In 150 years time, AI-human hybrids will probably be sitting on plush red seats giggling their implants off over Oscar Wilde’s brilliant society comedy about an English politician, his rakish friend, their WAGs and the disruption of all of the above by an arch Viennese blackmailer. ‘An Ideal Husband’ is light yet indestructible. And, when it’s played with dapper footwork, faultless patter and emotional, moral depth, it blooms as brightly as a dandy’s buttonhole.
In Jonathan Church’s straightforward period production, Freddie Fox is triumphant as the dandyish Lord Goring. There’s never a dull moment when he’s onstage. He wiggles around the gilt set with freshness, energy, intelligence and aplomb – delivering classic quips like ‘to love oneself is the beginning of a lifelong romance’ as if they were born yesterday. Goring’s reluctance to grow up and get married appals his crusty old father the Earl of Caversham, played here by the actor’s real-life dad Edward Fox (nearly as much of a vintage classic as the play). While the other actors rush about him, see-sawing their way through gallons of paradoxical banter with varying degrees of subtlety, Fox the elder simply stumps on to the stage, stands still, and floors the audience with a single word or line. The programme notes say it all. Actors’ biogs are always stuffed with small-print Shakespeare, Marple, ‘EastEnders’ and Poirot; his reads: ‘Edward Fox is an actor with a very long career.’ Boom. Kids, that’s what a class act looks like.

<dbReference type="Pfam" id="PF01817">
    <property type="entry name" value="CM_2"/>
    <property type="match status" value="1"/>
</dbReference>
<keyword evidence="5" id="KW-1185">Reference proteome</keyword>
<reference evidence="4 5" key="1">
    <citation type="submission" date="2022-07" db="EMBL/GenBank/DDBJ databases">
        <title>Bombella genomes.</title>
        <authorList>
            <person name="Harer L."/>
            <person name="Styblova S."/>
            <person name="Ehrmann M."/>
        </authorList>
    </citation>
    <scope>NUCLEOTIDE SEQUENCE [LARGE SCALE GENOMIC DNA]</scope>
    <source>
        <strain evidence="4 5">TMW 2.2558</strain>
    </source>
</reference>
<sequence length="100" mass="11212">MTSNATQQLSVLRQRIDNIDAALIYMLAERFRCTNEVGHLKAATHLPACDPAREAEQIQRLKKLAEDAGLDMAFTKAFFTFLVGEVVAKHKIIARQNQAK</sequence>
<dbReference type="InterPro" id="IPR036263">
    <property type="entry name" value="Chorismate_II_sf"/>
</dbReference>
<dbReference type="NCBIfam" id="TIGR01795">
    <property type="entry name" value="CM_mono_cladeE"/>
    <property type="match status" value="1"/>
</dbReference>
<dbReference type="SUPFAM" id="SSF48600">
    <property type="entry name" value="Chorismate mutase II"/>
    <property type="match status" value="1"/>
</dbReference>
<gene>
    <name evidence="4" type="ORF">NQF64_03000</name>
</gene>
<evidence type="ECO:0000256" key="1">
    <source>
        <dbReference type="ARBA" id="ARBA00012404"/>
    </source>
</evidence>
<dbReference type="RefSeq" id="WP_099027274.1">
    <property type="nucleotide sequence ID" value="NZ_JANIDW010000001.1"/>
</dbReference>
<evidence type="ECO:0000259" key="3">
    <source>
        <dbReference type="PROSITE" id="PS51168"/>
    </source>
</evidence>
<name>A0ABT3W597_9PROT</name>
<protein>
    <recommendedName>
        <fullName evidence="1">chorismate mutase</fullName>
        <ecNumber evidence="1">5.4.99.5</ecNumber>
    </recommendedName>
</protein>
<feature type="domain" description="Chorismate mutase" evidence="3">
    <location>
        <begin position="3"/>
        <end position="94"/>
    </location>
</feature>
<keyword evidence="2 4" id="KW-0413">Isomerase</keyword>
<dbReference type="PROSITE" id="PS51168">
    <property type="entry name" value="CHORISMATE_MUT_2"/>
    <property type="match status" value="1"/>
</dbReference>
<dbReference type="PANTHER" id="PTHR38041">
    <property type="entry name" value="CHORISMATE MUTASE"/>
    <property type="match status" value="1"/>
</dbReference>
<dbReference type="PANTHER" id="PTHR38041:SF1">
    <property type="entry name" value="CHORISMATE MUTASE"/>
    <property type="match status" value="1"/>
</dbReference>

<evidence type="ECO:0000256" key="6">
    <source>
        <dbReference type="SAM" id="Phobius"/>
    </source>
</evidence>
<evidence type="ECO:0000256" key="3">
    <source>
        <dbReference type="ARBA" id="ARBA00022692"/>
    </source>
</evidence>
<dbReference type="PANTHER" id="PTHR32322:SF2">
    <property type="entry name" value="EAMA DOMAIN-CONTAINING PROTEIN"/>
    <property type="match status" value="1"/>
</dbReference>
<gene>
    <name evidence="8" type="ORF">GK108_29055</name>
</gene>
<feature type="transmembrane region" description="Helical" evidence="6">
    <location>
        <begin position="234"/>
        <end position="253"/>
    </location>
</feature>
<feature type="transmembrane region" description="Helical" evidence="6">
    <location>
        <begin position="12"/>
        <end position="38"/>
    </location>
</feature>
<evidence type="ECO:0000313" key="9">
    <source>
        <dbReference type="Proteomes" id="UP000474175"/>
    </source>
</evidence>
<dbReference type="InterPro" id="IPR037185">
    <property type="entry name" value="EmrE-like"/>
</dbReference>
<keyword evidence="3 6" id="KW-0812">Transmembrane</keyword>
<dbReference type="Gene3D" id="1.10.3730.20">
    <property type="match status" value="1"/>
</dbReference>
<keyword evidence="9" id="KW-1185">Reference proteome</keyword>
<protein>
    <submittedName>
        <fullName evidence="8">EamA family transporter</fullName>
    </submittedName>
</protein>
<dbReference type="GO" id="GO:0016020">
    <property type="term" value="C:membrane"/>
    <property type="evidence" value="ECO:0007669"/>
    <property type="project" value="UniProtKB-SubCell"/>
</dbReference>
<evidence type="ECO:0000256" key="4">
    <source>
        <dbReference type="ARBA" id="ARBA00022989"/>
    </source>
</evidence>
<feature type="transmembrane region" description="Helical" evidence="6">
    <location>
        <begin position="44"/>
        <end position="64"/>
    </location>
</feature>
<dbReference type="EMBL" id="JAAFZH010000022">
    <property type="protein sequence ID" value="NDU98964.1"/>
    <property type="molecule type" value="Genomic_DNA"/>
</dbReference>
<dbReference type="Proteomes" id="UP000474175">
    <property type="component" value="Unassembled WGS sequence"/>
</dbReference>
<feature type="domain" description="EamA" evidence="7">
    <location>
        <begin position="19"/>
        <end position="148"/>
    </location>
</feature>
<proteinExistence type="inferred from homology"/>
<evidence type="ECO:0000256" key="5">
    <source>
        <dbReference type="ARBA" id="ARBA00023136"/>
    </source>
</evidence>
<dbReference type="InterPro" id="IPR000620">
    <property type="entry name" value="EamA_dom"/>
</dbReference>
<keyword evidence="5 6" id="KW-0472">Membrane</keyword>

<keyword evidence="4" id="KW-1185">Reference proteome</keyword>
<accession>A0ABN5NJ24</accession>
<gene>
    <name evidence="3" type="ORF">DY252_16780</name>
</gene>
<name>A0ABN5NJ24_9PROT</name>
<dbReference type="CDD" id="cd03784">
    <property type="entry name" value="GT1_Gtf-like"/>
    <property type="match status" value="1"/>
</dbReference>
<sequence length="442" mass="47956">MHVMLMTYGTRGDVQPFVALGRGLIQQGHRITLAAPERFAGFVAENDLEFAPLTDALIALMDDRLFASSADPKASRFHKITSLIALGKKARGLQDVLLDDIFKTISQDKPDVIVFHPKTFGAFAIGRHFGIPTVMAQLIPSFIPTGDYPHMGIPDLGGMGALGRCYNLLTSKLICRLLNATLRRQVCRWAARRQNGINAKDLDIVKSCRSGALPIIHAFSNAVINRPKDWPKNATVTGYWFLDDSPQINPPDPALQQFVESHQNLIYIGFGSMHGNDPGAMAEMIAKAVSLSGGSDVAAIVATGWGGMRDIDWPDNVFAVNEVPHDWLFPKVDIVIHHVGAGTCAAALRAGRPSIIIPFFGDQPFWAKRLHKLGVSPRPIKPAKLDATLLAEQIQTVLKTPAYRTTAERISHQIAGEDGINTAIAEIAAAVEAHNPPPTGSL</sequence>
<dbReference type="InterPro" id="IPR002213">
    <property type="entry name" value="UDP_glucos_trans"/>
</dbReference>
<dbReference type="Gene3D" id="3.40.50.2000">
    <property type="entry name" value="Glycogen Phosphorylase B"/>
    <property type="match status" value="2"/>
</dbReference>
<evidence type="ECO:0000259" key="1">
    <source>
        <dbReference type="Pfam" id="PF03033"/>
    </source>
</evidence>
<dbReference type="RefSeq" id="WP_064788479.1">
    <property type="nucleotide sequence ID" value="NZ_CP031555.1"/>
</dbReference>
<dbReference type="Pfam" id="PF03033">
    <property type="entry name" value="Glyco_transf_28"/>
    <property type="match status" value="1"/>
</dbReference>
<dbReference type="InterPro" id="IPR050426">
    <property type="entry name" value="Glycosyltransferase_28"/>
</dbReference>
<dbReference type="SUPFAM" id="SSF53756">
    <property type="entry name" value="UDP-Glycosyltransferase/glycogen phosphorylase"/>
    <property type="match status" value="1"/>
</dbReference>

I could happily have watched the younger and elder Foxes rub each other up the wrong way all night. But sadly, their relationship is merely a subplot. And the main story is more uneven. I don’t want to sound as crusty as the Earl, but Wilde’s comedies are talkies which become sublime when spoken with diction, subtlety, suppleness, range – voices which are lubricated by wit and malice. Not all the cast are up to the gold standard. It’s a shame that Frances Barber, the powerful actress playing femme fatale Mrs Cheveley, is miscast, and sometimes seems shouty and hoarse. Sally Bretton and Nathaniel Parker bring a nice gravitas and grace to Goring’s political power couple pals, Lord and Lady Chiltern. But there’s not much delicacy in the dynamic of blackmail, vanity and disappointment at the heart of this glittering story. It’s a solid evening of real Wilde, with some sparkling facets – just not the ideal one.